And in fact, we have seen some nice price increases in that area, part of that $8 million that I just talked about. Typically, even in stable raw materials, we really don't index things to raw materials which I think is the right way to go because that commoditizes your business, quite frankly. So we really talk about our value proposition and the things that we're doing as a key supplier, as a key partner, if you will, regarding to our new product development, the quality programs and so forth and so on, our manufacturing optimization, all those things take time and money to be the best supplier we can possibly do. So typically, we are always reviewing that every two to three months, quite frankly.

We have those discussions internally and then decide how we move out, and that's probably consistent with what we did in 2018 because it was pretty much once a quarter that we were raising prices. So hopefully, that answers your question.

Brett Hundley -- Seaport Global -- Analyst

Yes, it does. I actually think that, that's a really important answer depending on what the raw material environment looks like in the coming quarters.

Kim Ann Mink -- Chairman, President and Chief Executive Officer

Correct.

Brett Hundley -- Seaport Global -- Analyst

So I appreciate that. A final question for me, probably your favorite topic now, Kim Ann, is M&A. So your M&A strategy makes sense in so far as acquiring smaller entities at hopefully relatively more attractive multiples than what we've seen out there and then letting those assets flourish on your platform against what's a wide base of application knowledge, customer relationships, et cetera. I think what I underappreciated in recent years was the quality or the fitness of these targets.

So I guess what I'm asking is as you work down your focus list and meet with companies, are you encountering a lot of situations where the composition of the target is vastly different than what you see on the surface? And related, how can you get the investment community comfortable that Innophos can in fact deliver on its 2022 goals? Because I think a lot of us on this side of the phone are working through the math and we're seeing a runaway that's shortening a little bit. And so if you can kind of talk to your ability to deliver and get us comfortable, I think that would go a long way in helping.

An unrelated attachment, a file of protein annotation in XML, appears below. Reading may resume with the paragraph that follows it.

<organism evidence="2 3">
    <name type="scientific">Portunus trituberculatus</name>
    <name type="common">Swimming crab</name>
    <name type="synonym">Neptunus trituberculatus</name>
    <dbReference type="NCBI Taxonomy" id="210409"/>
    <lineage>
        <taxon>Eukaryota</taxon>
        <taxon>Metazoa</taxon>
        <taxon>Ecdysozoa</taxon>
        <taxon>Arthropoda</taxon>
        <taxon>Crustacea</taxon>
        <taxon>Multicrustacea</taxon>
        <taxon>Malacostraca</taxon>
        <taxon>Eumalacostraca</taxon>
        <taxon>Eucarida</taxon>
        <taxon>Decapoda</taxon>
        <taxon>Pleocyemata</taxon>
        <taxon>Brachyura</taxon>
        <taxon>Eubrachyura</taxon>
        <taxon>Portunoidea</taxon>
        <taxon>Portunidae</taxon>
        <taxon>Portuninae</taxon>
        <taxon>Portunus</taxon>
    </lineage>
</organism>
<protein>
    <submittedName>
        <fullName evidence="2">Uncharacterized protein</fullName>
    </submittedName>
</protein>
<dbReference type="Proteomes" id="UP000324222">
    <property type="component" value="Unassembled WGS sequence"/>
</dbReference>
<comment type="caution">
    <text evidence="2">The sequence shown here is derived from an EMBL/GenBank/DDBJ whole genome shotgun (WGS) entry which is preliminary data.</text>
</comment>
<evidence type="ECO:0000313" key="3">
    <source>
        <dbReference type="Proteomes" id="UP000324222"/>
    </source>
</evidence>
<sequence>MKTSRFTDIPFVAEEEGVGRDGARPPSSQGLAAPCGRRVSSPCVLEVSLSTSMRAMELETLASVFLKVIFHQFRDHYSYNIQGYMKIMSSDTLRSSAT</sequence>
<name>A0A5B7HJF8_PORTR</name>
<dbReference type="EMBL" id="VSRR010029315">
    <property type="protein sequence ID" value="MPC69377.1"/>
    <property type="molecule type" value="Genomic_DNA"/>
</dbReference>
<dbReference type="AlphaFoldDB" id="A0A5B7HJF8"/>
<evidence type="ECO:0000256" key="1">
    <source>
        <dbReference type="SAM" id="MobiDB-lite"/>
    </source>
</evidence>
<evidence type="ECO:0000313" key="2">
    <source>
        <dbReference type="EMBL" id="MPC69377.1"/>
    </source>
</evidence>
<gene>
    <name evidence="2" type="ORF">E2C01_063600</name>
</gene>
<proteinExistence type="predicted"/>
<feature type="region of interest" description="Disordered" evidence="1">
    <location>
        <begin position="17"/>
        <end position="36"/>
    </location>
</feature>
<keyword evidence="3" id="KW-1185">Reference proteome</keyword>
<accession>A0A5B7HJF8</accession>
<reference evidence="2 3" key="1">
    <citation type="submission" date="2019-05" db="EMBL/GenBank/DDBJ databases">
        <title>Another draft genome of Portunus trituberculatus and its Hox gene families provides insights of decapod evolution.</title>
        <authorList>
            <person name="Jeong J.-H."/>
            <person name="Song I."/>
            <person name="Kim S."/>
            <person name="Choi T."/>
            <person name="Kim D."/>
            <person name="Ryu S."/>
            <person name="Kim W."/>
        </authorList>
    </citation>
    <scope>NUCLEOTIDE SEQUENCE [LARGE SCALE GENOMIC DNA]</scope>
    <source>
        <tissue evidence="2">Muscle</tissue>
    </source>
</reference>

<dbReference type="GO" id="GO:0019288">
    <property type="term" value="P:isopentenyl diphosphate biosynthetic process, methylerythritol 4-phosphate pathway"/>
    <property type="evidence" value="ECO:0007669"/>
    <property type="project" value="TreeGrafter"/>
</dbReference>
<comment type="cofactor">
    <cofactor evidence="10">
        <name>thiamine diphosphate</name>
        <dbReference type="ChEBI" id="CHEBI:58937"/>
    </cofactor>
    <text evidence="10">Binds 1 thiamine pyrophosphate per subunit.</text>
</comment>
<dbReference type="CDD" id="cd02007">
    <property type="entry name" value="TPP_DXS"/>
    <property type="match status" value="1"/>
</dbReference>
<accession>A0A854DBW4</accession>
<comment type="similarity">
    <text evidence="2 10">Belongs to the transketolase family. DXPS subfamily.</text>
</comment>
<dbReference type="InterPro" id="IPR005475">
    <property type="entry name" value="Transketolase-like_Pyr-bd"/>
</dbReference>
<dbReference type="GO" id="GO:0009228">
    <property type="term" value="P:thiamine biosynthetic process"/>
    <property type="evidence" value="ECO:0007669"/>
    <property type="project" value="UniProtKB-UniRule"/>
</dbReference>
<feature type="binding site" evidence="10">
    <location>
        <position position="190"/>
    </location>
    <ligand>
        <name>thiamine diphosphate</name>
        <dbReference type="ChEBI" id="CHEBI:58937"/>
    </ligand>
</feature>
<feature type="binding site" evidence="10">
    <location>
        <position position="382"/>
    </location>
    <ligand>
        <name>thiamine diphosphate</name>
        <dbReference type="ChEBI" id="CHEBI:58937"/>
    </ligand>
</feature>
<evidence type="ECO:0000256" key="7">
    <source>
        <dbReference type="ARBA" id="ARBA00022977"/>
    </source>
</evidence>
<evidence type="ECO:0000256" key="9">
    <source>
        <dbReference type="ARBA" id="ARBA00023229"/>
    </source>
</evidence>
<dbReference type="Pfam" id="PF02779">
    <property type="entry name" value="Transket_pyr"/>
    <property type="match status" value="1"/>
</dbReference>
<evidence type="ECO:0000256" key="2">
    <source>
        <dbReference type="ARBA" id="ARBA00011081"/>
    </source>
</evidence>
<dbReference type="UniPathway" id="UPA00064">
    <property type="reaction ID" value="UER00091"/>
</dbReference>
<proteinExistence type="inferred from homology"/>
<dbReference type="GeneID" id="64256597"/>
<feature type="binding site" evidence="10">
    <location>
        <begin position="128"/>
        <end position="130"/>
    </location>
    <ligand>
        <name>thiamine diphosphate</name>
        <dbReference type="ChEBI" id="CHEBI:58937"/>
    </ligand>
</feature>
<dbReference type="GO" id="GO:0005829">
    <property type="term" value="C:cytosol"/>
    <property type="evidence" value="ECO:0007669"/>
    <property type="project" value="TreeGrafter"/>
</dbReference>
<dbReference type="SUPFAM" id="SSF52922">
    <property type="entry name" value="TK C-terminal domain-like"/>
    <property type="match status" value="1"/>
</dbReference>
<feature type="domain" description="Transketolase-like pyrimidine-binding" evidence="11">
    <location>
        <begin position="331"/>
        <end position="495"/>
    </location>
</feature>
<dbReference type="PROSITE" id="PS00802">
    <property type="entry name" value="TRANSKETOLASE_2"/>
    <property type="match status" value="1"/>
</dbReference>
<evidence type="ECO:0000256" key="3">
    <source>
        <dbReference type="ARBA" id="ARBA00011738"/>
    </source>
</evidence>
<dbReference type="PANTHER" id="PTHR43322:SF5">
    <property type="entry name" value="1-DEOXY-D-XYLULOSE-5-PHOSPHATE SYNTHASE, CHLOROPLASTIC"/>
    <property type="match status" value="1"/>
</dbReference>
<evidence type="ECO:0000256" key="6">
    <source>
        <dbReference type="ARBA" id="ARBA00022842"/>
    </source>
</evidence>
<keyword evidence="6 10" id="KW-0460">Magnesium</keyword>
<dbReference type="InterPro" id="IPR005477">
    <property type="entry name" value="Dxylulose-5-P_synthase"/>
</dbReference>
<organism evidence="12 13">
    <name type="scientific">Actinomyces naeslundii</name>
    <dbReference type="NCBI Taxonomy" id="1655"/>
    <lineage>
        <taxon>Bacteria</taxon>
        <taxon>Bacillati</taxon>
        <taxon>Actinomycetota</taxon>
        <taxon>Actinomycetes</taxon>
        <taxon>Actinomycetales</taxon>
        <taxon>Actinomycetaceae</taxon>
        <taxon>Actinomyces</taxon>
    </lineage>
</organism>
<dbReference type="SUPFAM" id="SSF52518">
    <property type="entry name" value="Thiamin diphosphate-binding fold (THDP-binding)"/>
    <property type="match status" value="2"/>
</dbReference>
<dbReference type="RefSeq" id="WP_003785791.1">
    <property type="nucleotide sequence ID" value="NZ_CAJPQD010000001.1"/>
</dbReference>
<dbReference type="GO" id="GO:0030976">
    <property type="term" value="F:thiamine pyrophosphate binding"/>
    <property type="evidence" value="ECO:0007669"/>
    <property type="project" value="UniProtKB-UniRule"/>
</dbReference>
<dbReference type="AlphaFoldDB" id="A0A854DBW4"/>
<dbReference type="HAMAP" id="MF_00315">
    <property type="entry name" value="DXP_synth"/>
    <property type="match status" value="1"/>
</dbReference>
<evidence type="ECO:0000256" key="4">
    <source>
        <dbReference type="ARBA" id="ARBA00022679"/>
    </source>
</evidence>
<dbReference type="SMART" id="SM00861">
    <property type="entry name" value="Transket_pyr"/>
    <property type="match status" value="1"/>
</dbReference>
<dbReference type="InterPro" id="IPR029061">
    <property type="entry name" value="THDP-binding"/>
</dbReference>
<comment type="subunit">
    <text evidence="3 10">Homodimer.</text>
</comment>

Kim Ann Mink -- Chairman, President and Chief Executive Officer

Right. So clearly, another acquisition in 2019 is going to keep us on track to achieving our 2022 target. When we put out our Vision 2022, if you kind of think about our target, that would be meaning -- maybe that $95 million of revenue per year starting in 2018, we already have started that in 2017. So the fact that we did not complete in acquisition in 2018 should not be interpreted as we've fallen off the track.

And we were very active in 2018, extremely active but also very disciplined. So this was not about something we could not reach a final agreement. This is really about us deciding from and disciplined standpoint and because we do have disciplined criteria. So going back to your next question, while we feel our pipeline remains very active as we evaluate target acquisitions and we are actively pursuing that, we are remaining very disciplined.

So that's why they call it due diligence. And if we feel that there is a weakness in the acquisition we're looking at, we feel we'd be remiss as us -- on our part to allow -- to buy such an acquisition. I think that would be remiss for our shareholders. So that's how you should look at that.